WASHINGTON (NEXSTAR) — With school districts deciding how to start the academic year, some lawmakers say educators and students need help.
“The reality is that many school districts cannot afford to take safety measures recommended by public health officials,” Virginia Rep. Bobby Scott.
Scott says the next coronavirus relief package needs to guarantee health and safety for students and teachers returning to school.
“School districts will not be able to purchase personal protective equipment, soap and hand sanitizer, disinfectant and cleaning services and many other critical safety measures included in the CDC’s reopening guidelines,” Scott said.
Scott also wants masks for educators and students and a transportation alternative to buses. But some Republicans say that’s not a federal concern.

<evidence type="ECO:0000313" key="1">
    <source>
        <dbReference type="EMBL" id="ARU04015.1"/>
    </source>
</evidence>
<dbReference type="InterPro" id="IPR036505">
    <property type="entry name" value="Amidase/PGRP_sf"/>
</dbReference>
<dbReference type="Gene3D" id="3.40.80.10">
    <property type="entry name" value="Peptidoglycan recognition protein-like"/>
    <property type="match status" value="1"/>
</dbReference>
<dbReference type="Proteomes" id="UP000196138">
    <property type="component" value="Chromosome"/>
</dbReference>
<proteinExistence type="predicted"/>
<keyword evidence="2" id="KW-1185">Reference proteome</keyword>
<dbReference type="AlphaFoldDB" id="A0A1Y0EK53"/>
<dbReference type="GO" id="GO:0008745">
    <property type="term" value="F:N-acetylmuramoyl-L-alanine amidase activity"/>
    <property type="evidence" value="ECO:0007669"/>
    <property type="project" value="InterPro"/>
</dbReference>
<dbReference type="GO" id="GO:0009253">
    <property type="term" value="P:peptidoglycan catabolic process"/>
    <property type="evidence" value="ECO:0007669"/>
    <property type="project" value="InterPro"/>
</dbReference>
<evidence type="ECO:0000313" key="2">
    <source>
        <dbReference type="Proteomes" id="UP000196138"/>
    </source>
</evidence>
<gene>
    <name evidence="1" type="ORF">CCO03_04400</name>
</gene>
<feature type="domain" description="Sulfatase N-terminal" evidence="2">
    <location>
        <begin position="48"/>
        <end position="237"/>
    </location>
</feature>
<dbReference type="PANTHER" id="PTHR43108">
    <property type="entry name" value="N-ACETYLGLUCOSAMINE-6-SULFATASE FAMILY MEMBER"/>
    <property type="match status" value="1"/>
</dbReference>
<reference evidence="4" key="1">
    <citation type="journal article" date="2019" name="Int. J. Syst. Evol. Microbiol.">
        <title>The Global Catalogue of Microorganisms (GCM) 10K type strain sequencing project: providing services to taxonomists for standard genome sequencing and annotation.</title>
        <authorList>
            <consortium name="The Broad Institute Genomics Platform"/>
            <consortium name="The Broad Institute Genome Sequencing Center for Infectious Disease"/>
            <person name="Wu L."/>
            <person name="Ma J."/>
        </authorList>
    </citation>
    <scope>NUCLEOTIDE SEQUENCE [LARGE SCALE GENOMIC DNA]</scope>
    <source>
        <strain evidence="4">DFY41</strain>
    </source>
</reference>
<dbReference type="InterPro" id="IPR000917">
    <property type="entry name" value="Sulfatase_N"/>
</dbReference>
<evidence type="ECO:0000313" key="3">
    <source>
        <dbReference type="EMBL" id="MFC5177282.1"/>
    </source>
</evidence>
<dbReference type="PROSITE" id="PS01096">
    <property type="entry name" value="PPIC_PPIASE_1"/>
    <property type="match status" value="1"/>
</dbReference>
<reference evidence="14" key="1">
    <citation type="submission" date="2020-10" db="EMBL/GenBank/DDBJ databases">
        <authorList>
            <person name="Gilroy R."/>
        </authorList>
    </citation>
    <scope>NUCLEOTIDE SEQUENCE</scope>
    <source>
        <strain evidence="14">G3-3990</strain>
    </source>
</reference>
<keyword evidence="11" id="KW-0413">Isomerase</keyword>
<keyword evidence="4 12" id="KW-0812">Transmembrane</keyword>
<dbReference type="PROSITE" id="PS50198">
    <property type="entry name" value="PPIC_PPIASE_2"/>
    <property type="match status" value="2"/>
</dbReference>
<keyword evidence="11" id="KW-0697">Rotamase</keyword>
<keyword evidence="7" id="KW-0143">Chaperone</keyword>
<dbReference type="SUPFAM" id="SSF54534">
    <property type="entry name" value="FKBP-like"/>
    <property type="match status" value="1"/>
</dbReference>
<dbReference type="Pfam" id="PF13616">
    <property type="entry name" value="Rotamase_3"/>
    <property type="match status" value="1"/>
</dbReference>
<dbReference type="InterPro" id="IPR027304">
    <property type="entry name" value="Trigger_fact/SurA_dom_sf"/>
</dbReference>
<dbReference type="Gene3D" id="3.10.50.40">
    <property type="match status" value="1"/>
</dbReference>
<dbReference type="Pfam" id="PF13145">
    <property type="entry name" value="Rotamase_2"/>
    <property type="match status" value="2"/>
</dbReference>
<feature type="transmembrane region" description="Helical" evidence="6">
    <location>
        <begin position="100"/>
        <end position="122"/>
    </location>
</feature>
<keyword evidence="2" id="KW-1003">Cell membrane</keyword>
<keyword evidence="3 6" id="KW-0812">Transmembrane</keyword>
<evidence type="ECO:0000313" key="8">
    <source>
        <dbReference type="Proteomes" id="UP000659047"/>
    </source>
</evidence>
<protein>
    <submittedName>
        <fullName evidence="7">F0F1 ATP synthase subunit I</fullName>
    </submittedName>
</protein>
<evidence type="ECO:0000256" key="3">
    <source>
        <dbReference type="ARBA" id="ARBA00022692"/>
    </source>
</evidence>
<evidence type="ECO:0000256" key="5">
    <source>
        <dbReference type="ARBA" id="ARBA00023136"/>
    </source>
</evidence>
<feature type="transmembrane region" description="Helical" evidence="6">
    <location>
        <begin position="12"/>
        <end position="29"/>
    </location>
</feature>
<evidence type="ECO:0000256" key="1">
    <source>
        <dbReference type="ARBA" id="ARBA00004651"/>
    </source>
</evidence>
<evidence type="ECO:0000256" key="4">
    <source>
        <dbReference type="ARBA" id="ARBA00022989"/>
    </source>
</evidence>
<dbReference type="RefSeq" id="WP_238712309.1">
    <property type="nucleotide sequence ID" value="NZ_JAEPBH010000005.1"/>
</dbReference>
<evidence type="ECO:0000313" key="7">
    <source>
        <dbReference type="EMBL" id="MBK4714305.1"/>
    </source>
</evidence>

“I think the communities have everything that they already need to safely reopen schools and that the decision level needs to be at the local county and city level,” Kansas Rep. Roger Marshall said.
Marshall says the benefits of reopening, outweigh the risks.
“A quality education is very important, but the social skills, the mental health, the good nutrition that they get. Unfortunately, child abuse has jumped up a little bit over the past three or four months,” Marshall said.
Marshall says since children are rarely impacted by the virus, there is little risk. But Scott says the disease could spread from the schools to the larger communities, making the pandemic worse.